I really just wanted a pat on the back.
Several years ago I attended an appreciation luncheon for pastors. I had been to a similar event hosted by the same group the previous year, and I really enjoyed it. The previous year they gave away some nice prizes, and we all left the event feeling encouraged and valued.
I knew the main speaker before the event and I had been looking forward to his encouraging words. As soon as he started his address, I knew that it was going to be a difficult lunch. He began asking us probing questions about our prayer life and our personal relationship with God. He continued pressing us to evaluate sin in our life and called us to turn from our sin. I could not believe it. How could this guy do this to us? I came here to be encouraged not attacked. His assignment was simple. All he had to do was talk about how tough ministry is and let us know that he has been there. He could throw in a few funny stories and everyone would leave happy. The longer he spoke the more uncomfortable I became. What a waste of time. I said a weak prayer and I left the event feeling horrible.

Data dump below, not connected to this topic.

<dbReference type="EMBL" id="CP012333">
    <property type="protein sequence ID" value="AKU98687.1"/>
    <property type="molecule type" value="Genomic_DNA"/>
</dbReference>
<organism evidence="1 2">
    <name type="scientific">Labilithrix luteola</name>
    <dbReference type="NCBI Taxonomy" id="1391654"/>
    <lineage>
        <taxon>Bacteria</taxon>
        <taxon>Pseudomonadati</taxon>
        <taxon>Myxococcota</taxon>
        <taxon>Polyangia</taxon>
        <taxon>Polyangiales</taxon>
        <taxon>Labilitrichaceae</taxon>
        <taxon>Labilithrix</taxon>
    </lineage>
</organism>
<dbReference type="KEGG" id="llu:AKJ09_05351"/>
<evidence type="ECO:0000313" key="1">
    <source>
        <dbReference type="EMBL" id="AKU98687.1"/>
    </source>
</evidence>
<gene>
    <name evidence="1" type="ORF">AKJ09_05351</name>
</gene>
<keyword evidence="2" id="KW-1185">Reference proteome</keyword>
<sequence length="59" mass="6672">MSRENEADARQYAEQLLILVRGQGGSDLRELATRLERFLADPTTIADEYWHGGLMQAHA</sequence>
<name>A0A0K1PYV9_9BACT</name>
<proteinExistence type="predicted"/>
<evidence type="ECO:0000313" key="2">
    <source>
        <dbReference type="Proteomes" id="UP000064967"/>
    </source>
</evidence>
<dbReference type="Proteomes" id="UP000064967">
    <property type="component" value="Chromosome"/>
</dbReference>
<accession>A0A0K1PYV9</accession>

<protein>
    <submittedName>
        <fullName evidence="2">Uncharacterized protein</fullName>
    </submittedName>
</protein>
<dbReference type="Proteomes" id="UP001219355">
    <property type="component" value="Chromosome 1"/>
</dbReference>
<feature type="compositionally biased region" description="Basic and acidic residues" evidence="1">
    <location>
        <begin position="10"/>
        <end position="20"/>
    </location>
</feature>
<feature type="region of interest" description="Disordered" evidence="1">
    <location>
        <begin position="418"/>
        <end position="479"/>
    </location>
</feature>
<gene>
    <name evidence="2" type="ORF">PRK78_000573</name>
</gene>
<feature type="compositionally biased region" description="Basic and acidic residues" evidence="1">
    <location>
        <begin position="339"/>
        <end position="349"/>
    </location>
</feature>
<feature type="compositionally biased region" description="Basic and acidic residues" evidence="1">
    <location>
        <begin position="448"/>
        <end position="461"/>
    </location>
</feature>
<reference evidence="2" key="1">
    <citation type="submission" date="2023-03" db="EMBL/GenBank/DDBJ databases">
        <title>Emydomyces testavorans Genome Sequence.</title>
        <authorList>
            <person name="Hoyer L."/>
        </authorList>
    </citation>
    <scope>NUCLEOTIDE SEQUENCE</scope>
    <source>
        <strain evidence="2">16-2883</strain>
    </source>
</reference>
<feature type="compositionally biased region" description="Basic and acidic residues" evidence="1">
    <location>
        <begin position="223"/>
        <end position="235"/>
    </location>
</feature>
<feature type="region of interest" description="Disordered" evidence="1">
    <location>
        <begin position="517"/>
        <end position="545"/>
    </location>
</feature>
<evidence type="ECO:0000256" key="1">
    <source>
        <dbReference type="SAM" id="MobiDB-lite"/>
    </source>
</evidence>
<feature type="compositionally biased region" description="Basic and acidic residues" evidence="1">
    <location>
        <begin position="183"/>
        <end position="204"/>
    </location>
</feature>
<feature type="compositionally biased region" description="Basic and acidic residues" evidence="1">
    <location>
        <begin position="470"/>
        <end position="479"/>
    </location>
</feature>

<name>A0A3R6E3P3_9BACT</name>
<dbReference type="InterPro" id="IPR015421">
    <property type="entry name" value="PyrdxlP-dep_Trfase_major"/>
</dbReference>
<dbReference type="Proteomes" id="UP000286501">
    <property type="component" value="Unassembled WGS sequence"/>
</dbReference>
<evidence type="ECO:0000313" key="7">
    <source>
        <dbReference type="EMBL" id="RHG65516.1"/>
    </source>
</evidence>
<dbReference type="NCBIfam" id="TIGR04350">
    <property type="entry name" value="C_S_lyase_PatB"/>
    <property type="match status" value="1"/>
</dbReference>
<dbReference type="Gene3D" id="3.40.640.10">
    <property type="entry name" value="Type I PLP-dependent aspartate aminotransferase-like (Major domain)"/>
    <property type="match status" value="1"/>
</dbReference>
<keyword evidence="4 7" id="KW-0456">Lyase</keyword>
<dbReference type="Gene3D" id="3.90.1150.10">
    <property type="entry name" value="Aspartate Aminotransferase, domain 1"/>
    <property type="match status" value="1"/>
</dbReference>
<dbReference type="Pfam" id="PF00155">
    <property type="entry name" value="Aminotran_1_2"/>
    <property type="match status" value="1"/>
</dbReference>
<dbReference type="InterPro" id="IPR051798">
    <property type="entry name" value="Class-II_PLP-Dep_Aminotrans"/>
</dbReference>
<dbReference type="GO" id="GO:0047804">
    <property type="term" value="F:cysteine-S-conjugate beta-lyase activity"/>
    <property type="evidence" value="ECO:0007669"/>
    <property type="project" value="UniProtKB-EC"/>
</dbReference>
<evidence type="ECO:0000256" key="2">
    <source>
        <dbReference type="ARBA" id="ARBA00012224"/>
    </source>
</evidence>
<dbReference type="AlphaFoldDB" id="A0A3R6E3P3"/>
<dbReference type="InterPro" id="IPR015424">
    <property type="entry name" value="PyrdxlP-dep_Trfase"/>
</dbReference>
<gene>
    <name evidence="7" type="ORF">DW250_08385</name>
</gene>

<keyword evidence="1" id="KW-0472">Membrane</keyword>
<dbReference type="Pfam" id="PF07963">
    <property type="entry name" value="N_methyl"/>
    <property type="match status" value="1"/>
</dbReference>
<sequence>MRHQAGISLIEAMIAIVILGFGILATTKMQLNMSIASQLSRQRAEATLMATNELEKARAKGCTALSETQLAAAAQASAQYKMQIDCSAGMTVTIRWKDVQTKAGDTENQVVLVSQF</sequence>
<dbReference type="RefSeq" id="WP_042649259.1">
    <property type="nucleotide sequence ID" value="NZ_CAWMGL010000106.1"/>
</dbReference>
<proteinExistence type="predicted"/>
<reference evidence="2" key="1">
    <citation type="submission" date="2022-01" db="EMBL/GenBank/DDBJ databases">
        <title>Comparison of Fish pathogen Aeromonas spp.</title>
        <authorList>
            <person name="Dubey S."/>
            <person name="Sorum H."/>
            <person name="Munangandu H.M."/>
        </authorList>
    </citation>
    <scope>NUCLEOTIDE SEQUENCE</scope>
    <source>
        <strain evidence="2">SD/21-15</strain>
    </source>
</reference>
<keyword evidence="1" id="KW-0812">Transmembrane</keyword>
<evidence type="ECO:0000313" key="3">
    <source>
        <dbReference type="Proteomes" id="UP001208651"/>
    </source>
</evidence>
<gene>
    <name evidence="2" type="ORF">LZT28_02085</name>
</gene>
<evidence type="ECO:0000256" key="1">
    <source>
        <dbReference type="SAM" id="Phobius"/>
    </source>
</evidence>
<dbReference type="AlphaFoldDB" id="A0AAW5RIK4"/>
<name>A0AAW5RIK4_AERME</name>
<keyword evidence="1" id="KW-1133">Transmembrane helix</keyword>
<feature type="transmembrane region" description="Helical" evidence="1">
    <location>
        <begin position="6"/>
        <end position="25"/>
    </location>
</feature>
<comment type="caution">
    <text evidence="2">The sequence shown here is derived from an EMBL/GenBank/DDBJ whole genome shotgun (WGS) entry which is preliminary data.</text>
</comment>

On the inside I was dying because I was holding onto unconfessed sin. The challenge from the luncheon that day continued to grow in my mind and heart until I spent time with God praying for His holiness in my life.
I needed the message that day far more than I realized. I am so thankful that our speaker was faithful to proclaim what God had placed on his heart. As I have thought back about that day, I have wondered how hard it was for him to preach that message. It isn’t easy being a prophet. It is much easier to give everyone a pat on the back.
“One of the greatest motivating factors is the pat on the back, although with some individuals, you have to make the pat a little lower and a little harder.” -John Wooden.